This setup does not use NAT (or NAPT). It uses true ip forwarding. What this means is that every other router (i.e. wireless access points, adsl modems, DMZ firewalls, etc…) needs to have routes configured to each subnet in your local network.
Let me reiterate. You MUST configure your adsl modems to have routes through the new Linux router to your local network subnet. If you don’t do this your adsl modems will not know where to send packets when responding to data requests. The routes should use the IP of your new router as the next hop / gateway.
Please make sure you understand the above.
In Ubuntu ip forwarding is not turned on by default. You turn it on by editing /etc/sysctl.conf, uncomment the line:
If you are using IPv6 then you can uncomment the line for IPv6 forwarding as well.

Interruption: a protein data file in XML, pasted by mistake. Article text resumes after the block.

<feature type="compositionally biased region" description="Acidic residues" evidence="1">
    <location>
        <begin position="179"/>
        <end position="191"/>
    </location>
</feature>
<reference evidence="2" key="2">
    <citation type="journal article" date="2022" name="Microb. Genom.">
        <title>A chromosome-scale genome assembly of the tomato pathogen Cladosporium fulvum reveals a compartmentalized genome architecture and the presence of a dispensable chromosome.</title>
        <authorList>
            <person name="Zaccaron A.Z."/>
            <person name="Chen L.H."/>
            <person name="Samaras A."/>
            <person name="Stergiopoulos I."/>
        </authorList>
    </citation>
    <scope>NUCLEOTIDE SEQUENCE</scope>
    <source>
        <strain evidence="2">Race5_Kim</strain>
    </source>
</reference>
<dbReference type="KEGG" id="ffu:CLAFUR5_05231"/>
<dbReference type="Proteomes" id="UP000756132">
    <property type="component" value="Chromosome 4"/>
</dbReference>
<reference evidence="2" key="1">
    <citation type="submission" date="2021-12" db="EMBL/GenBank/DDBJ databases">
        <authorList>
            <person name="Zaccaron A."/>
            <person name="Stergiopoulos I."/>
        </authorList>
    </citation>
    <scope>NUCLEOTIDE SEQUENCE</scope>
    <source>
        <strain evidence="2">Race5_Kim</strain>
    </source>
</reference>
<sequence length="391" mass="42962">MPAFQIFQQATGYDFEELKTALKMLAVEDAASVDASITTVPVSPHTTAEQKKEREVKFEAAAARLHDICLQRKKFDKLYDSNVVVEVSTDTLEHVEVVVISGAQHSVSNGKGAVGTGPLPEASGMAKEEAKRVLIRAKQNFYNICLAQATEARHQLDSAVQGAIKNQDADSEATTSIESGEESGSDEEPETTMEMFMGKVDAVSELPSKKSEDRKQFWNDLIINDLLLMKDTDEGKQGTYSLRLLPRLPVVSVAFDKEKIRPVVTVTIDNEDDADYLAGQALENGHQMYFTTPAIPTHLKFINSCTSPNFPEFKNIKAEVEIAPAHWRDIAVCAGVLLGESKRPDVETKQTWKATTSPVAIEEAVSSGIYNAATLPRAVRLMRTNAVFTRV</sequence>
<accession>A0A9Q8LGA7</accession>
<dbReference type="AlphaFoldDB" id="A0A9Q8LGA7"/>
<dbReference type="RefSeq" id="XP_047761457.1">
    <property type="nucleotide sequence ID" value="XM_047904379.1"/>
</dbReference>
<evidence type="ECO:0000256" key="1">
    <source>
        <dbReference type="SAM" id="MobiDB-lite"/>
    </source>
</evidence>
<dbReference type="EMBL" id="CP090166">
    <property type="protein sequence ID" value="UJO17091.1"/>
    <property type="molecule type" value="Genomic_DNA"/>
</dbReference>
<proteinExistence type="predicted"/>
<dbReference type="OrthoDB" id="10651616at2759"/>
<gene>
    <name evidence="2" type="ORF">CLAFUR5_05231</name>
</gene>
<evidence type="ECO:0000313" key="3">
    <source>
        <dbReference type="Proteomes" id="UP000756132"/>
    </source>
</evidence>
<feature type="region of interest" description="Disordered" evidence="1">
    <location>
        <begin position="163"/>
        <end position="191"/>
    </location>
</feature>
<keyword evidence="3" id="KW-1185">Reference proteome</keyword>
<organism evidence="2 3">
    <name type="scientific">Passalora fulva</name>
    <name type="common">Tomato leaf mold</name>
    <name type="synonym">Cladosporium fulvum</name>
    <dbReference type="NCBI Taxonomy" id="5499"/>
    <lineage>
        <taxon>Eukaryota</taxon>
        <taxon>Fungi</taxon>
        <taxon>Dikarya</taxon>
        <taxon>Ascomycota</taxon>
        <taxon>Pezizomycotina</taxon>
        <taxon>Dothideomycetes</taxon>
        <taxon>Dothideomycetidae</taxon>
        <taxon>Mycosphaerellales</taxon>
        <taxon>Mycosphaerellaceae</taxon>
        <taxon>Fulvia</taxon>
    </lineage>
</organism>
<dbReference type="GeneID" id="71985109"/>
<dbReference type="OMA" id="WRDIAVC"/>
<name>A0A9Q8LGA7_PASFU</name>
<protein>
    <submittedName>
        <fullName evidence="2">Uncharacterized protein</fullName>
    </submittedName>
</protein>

As mentioned above Ubuntu does not use iproute2 for its normal networking. This means we need to write custom scripts to use iproute2 when the networking devices are activated and deactivated. These scripts then get placed in /etc/networking/if-up.d and /etc/network/if-down.d (I think it’s pretty obvious which one goes where).
In the next section we examine these two scripts. Breifly though note that different commands are issued for each interface. The $IFACE variable is set to the device name if your devices are different make sure you change the if conditions. I’ve used the table name MyTable (as above) change this to the name you used.